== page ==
Cognitive abilities not only have a positive correlation to trainability or learning ability. Research also indicates a strong link between mental aptitude and job performance. Path analysis studies show that cognitive ability is an excellent predictor of job knowledge and work performance.
Unsurprisingly, many employers and hiring managers today focus on assessing a candidate’s cognitive aptitude more than education, work history, and performance in interviews. Studies show that general mental ability has five times the predictive power of educational attainment, three times that of job experience, and twice that of interview performance.
A highly trainable person does not only have a high cognitive aptitude. His attitude is also strongly positive. A person’s impeccable mental abilities are nothing if he does not show eagerness or enthusiasm to learn new things and apply those competencies in everyday life.
It would be best for recruiters and HR professionals to look at the candidate’s demeanor. Is he eager or enthusiastic about working right away? Does he have what many people consider a go-getter attitude?
Trainability requires an eagerness to learn and have the capacity to apply the new competencies in the work setting. The person savors every aspect of the training program, recognizing the importance of such an activity in advancing his career growth and making him more productive in the workplace.
It is worth remembering that a positive attitude fuels lifelong learning. There is always something new to learn, explore, and integrate into everyday life and in one’s career.
Although a crucial component of cognitive aptitude because of its relationship with problem-solving skills, resourcefulness deserves a separate discussion. Resourcefulness requires a person to use whatever is available to solve a problem. It underscores the trainee’s ability to gather, interpret, analyze, and process problem-related data to devise a solution.
Resourcefulness also underscores six innate qualities that people can use to be successful. It shows open-mindedness, empowering the person to redefine the boundaries of possibilities. He is trainable because his open-mindedness allows him to assimilate as much new information as possible, broadening his horizons and enabling him to fulfill his job responsibilities more effectively.
Handling problems and being resourceful require a strong belief in oneself. Self-assured people can do anything, even learning a new skill that other people think is impossible to master. They are also imaginative, turning an otherwise mundane object into an effective solution. One can think of them as the McGyvers in the organization, capable of looking for a way out of sticky situations. Training these people is a cinch because they can find answers to almost every conceivable situation.
Resourcefulness also indicates a person’s proactivity, persistence, and hopefulness. Resourceful people never procrastinate, an essential trait in completing training programs. They grab every opportunity that presents itself, knowing it can be handy in their work. Resourceful people also never give up, another critical attribute during training. Learning a new skill takes effort and time, requiring several attempts to learn the competency before gaining sufficient proficiency. A person who gives up easily will never achieve the training objectives.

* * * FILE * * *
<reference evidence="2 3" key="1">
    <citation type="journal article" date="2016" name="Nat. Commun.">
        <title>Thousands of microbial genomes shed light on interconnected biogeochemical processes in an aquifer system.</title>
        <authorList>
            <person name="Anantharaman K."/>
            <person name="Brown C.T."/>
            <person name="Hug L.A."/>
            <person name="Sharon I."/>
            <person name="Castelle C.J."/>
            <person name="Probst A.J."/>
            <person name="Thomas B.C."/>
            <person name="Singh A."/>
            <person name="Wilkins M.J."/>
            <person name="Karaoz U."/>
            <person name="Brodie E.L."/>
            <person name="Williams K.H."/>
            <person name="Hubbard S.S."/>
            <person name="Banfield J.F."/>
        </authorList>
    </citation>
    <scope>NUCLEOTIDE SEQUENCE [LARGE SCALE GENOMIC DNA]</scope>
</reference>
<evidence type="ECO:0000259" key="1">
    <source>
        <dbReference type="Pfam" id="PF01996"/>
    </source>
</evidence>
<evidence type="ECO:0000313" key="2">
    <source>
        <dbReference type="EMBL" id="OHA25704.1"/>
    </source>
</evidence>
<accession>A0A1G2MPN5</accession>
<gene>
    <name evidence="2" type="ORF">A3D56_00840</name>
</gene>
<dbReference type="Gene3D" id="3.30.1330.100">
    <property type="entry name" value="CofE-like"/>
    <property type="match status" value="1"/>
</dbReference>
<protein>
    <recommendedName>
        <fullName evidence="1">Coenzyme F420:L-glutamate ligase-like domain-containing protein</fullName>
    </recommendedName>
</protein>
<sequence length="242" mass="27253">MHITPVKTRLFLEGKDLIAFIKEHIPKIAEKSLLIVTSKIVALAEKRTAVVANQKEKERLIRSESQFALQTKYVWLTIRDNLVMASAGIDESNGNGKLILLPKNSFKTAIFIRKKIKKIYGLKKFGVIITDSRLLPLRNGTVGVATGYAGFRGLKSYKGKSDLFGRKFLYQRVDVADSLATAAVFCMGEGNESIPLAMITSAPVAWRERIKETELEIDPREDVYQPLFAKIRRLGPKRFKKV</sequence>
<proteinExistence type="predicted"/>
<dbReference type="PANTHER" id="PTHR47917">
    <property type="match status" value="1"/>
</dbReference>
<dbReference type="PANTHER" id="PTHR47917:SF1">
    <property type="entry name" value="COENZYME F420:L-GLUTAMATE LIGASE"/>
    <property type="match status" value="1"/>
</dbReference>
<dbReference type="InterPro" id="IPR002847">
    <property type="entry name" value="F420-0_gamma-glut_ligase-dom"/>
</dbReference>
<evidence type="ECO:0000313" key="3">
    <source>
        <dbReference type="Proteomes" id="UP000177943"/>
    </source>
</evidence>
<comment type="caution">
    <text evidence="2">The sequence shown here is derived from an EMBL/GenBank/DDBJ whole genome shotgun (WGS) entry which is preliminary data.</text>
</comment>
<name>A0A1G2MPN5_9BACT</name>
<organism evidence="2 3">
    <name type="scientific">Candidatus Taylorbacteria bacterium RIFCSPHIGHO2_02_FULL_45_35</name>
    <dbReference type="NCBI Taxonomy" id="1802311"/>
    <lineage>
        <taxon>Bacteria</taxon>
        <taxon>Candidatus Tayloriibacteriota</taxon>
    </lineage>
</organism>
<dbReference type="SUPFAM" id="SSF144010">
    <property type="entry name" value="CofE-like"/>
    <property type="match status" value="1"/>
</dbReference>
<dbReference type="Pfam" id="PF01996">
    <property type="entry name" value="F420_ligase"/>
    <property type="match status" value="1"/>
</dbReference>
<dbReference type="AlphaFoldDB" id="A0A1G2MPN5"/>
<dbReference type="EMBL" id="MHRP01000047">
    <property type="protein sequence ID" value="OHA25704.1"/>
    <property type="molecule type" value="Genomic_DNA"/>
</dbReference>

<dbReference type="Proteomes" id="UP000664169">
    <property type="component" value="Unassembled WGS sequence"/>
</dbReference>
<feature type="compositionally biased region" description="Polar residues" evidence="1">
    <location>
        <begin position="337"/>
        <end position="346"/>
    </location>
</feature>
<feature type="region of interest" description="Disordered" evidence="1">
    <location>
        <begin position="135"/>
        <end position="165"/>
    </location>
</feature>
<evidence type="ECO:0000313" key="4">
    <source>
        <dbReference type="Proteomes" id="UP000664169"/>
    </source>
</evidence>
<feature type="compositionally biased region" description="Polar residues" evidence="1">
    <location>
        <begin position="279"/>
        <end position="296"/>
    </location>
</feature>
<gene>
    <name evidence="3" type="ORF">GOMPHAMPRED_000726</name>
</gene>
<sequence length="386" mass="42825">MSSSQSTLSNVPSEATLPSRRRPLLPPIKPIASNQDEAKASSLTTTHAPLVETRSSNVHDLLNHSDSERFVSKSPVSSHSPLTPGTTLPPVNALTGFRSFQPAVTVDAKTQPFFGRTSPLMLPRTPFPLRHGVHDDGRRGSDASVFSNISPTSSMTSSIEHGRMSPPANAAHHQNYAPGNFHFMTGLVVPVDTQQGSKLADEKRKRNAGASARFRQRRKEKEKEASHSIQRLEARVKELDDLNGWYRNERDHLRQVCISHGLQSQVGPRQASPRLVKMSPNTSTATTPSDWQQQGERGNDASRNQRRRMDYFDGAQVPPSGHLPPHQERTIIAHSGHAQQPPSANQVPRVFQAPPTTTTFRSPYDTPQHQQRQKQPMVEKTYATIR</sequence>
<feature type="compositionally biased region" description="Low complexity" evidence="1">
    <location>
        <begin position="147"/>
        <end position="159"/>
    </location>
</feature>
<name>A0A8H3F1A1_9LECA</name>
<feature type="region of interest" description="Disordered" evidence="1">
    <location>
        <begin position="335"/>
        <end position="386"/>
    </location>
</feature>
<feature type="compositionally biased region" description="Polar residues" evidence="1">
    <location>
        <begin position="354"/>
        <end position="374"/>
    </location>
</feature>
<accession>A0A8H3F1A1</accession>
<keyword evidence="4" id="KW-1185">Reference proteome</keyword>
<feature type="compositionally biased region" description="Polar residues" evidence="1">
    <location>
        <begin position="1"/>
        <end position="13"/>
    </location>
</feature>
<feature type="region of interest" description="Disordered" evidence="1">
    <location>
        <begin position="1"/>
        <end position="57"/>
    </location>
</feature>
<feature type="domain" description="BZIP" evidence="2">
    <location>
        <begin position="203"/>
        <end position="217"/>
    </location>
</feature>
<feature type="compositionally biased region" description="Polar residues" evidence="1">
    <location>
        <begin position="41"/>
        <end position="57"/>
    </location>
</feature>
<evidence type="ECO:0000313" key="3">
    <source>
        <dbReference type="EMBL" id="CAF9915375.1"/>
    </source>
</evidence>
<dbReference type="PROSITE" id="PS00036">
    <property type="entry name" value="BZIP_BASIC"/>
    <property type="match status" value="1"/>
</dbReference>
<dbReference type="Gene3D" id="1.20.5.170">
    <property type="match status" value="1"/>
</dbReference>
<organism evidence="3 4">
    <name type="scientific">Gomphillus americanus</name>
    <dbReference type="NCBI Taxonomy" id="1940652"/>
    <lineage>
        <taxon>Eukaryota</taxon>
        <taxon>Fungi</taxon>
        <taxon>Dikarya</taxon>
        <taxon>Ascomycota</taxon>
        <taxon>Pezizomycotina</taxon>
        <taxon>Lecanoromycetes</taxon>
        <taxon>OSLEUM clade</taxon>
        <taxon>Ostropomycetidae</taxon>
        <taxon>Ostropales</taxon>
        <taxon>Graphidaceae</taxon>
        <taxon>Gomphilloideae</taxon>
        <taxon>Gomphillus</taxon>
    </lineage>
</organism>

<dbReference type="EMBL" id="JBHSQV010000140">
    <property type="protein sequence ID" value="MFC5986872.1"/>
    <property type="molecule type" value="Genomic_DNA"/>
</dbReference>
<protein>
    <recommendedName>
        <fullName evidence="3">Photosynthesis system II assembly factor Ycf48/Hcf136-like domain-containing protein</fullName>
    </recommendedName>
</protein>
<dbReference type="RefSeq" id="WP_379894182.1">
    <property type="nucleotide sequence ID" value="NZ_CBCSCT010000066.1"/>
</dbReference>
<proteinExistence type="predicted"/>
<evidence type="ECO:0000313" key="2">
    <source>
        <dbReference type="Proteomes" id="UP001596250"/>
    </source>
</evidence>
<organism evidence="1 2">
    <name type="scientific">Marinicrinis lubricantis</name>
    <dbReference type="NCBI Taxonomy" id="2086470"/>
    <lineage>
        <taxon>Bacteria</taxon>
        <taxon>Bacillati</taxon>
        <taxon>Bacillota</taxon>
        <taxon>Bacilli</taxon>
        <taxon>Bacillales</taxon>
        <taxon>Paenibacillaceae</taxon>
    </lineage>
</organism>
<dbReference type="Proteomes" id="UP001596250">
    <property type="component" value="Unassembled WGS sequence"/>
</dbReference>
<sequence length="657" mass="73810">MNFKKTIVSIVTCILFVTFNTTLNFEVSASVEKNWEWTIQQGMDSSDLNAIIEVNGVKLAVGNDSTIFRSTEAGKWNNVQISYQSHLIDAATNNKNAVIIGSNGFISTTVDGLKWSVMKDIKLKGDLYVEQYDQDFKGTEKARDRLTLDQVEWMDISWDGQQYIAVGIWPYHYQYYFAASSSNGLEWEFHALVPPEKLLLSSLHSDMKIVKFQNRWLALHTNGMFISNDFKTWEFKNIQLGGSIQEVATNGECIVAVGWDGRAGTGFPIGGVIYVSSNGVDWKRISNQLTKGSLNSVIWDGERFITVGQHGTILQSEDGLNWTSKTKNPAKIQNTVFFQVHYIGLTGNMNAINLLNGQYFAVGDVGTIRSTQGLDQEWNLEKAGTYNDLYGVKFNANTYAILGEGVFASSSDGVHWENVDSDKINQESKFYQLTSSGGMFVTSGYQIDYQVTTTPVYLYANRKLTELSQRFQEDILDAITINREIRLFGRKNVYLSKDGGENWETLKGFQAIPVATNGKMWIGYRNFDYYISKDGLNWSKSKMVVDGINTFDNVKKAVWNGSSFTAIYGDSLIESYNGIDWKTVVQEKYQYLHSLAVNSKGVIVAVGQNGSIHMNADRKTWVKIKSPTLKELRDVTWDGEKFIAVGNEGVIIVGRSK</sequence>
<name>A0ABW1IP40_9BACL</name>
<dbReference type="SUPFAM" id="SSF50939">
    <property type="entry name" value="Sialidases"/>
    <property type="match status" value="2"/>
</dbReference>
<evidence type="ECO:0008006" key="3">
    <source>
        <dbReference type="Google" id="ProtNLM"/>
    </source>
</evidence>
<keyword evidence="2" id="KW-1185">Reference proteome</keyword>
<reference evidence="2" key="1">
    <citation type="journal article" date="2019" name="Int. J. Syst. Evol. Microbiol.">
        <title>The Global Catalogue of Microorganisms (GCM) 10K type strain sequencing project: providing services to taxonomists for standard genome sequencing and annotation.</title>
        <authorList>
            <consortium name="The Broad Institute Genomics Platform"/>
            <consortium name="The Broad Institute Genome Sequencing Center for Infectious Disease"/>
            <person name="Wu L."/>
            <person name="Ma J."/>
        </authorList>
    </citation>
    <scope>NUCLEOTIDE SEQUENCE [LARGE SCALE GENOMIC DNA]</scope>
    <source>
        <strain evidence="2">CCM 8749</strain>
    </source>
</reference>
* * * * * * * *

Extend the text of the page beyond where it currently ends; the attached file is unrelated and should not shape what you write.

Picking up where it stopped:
Passion for Learning
One cannot teach another to be passionate about something. It can only come from within. Hence, a candidate with a strong desire for continuous learning and improvement can make for a highly trainable employee.
The good news is that this innate quality extends beyond the training room. Employers can rely on a passionate worker to persevere amidst strict deadlines, rough work conditions, and other challenging work situations. They are prompt, ensure to follow their commitments through, and complete tasks and assignments on time. Their dependability is something that employers will want in the organization.
Psychologists say being passionate about one’s job helps ensure success, including training programs and other continuing learning activities.
Adaptability is a crucial aspect of trainability. It describes a person’s ability to weather the storm vis-à-vis change. Unfortunately, change is a constant feature in everyday life, including work. One might have an easy job today, but it could turn cruelly challenging tomorrow or the next day. No one can predict what kind of change will occur in the future, giving the adaptable person the advantage when such a change materializes.
A trainable person is adept at adapting. They never get stressed or complain when the business changes its course abruptly or introduces novel procedures or technologies. Adaptable employees are highly trainable because they display a similarly positive reaction to any mandate to learn and master new job skills.
Unfortunately, adaptability is the most overlooked skill, despite being the most in-demand. A Barclay’s study revealed that six out of ten company executives consider adaptability one of the most crucial skill in the 2020s. Moreover, a study by PricewaterhouseCoopers showed that 63% of CEOs cannot find, recruit, and hire talent with sufficient adaptability for the job.
Assessing a candidate’s trainability can be an indirect measure of his adaptability. It empowers companies to recruit talent that can be flexible on the job.
Why Employers Should Look for Highly Trainable Candidates
Although the preceding section provided a glimpse of what a highly trainable candidate can bring to an organization, it would be best to examine these benefits more closely.
Trainability Addresses the Widening Skills Gap
Companies are complaining that schools are ineffective in preparing students for real work.